Jay Miles has lived his 52 years without marriage or children, which has suited his creative ambitions as a videographer in Connecticut and, he said, his mix of “independence and stubbornness.” But he worries about who will take care of him as he gets older.
Donna Selman, a 55-year old college professor in Illinois, is mostly grateful to be single, she said, because her mother and aunts never had the financial and emotional autonomy that she enjoys.
Mary Felder, 65, raised her children, now grown, in her rowhouse in Philadelphia. Her home has plenty of space for one person, but upkeep is expensive on the century-old house.
Ms. Felder, Mr. Miles and Ms. Selman are members of one of the country’s fastest-growing demographic groups: people 50 and older who live alone.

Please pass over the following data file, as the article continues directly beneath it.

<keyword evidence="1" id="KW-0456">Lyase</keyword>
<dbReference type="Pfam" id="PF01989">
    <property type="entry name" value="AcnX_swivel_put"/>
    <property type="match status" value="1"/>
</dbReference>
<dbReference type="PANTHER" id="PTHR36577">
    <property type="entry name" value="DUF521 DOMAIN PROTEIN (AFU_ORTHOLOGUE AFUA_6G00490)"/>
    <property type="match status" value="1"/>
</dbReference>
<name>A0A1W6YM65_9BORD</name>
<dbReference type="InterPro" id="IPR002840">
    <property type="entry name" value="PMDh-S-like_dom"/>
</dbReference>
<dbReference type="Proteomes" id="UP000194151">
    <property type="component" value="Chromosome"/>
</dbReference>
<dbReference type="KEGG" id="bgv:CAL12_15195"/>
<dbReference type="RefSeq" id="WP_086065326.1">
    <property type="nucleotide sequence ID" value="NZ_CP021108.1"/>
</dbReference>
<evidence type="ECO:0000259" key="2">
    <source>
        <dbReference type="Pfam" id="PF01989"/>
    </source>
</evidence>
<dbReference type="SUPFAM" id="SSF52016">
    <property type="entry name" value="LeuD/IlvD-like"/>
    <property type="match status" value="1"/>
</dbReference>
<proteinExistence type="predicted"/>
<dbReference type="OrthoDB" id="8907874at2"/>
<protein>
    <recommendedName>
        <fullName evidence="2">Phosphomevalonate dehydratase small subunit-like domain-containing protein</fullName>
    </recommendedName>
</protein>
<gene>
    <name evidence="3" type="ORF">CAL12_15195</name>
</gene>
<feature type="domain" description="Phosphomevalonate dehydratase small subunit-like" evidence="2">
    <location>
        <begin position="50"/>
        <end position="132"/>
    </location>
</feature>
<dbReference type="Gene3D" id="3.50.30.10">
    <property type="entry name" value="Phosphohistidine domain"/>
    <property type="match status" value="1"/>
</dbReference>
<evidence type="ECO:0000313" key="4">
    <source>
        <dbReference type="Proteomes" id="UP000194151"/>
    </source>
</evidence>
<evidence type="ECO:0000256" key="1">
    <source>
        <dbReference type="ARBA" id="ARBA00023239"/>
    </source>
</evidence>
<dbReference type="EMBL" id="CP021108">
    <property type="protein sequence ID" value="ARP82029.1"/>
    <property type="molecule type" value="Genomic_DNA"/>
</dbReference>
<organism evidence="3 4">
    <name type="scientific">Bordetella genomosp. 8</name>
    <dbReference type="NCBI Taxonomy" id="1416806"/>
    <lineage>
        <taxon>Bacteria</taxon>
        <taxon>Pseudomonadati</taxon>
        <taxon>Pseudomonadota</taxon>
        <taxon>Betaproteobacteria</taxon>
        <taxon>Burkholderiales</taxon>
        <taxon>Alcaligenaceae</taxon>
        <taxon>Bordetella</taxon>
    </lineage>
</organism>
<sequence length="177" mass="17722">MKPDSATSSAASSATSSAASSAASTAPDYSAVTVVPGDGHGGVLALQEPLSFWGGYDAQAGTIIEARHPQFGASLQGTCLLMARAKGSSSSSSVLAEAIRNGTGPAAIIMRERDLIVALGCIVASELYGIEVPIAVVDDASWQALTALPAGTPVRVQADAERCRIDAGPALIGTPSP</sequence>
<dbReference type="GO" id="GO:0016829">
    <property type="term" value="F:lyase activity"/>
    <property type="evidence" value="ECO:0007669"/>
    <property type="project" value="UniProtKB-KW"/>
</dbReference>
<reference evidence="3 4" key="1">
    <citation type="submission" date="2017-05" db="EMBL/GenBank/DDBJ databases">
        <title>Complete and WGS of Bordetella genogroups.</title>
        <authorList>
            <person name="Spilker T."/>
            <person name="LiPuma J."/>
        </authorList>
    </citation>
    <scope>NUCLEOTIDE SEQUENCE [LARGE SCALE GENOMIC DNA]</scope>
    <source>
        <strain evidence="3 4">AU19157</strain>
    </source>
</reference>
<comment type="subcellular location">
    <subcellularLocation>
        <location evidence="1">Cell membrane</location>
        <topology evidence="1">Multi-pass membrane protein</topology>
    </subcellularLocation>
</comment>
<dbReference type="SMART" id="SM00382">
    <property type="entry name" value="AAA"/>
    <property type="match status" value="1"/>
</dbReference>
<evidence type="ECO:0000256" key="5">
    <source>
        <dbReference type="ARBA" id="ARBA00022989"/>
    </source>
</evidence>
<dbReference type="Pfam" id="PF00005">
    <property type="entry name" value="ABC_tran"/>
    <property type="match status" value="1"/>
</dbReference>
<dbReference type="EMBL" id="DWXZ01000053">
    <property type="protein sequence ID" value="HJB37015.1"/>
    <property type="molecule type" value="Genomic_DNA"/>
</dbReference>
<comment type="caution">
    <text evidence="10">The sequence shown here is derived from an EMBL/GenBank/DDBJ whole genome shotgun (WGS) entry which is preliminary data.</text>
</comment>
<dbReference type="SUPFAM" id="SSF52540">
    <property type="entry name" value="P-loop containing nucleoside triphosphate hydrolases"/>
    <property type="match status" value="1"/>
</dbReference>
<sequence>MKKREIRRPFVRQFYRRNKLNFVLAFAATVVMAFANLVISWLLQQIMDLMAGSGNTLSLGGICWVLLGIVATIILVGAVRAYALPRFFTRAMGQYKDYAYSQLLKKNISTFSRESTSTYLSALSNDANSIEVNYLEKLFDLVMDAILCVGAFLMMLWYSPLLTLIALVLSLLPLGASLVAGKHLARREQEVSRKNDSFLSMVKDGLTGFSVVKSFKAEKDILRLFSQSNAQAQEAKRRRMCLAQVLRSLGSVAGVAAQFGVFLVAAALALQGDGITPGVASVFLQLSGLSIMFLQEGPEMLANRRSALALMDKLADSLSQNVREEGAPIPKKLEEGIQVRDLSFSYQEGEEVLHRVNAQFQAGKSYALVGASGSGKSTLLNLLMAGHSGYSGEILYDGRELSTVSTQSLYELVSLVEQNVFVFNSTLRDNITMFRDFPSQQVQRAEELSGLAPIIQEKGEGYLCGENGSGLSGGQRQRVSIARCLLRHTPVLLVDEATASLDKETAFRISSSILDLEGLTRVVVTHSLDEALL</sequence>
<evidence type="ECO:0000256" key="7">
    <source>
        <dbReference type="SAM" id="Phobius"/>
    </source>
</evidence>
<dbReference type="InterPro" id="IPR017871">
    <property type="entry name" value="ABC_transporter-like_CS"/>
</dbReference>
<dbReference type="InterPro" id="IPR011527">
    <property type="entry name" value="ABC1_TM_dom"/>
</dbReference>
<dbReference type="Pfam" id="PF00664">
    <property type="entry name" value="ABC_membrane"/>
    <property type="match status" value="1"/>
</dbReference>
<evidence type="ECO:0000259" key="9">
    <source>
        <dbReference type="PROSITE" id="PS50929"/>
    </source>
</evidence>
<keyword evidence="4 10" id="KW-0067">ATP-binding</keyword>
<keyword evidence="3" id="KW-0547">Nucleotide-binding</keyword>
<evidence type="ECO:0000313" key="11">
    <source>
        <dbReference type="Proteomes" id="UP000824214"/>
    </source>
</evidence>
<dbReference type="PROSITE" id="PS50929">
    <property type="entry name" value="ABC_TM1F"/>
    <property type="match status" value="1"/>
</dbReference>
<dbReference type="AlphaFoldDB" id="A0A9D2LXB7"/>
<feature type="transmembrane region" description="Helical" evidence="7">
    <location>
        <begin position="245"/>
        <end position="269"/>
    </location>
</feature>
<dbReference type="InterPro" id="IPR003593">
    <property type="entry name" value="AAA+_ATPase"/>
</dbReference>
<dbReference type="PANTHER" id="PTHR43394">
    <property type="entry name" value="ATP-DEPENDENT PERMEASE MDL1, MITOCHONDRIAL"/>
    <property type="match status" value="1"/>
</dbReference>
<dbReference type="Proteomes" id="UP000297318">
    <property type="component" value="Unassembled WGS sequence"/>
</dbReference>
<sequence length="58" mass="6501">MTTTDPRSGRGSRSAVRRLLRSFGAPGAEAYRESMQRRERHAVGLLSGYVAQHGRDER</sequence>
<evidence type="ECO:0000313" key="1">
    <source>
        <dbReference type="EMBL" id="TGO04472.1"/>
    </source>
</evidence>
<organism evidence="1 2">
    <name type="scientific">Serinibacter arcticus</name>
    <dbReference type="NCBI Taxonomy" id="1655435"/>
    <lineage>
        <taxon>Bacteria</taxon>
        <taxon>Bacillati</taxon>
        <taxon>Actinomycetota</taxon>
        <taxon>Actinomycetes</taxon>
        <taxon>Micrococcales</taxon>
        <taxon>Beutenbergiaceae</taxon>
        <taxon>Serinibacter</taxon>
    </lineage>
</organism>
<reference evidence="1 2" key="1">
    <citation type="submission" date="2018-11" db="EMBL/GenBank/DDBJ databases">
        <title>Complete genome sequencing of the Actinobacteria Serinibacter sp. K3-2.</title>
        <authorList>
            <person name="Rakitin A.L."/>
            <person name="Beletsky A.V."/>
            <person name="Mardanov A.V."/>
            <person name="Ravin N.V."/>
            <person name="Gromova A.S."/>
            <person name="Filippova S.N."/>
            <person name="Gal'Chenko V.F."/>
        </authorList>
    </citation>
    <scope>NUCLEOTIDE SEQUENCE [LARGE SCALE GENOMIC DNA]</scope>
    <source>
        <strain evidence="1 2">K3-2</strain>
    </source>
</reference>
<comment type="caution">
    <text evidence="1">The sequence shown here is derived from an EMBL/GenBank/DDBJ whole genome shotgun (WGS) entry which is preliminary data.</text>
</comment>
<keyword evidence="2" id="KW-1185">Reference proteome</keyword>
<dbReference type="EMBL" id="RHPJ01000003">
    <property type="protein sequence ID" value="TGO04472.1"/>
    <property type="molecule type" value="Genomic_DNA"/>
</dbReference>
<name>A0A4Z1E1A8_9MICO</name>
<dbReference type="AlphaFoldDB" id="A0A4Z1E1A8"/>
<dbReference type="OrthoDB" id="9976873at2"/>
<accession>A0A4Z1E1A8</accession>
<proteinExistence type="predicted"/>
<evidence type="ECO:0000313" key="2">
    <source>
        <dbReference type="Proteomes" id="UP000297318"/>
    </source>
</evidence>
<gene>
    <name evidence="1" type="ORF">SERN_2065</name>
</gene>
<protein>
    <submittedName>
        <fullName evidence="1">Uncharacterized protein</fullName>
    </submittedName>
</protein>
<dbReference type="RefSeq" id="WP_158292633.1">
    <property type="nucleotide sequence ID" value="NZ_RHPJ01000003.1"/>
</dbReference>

In 1960, just 13 percent of American households had a single occupant. But that figure has risen steadily, and today it is approaching 30 percent. For households headed by someone 50 or older, that figure is 36 percent.
Nearly 26 million Americans 50 or older now live alone, up from 15 million in 2000. Older people have always been more likely than others to live by themselves, and now that age group — baby boomers and Gen Xers — makes up a bigger share of the population than at any time in the nation’s history. [Continue reading…]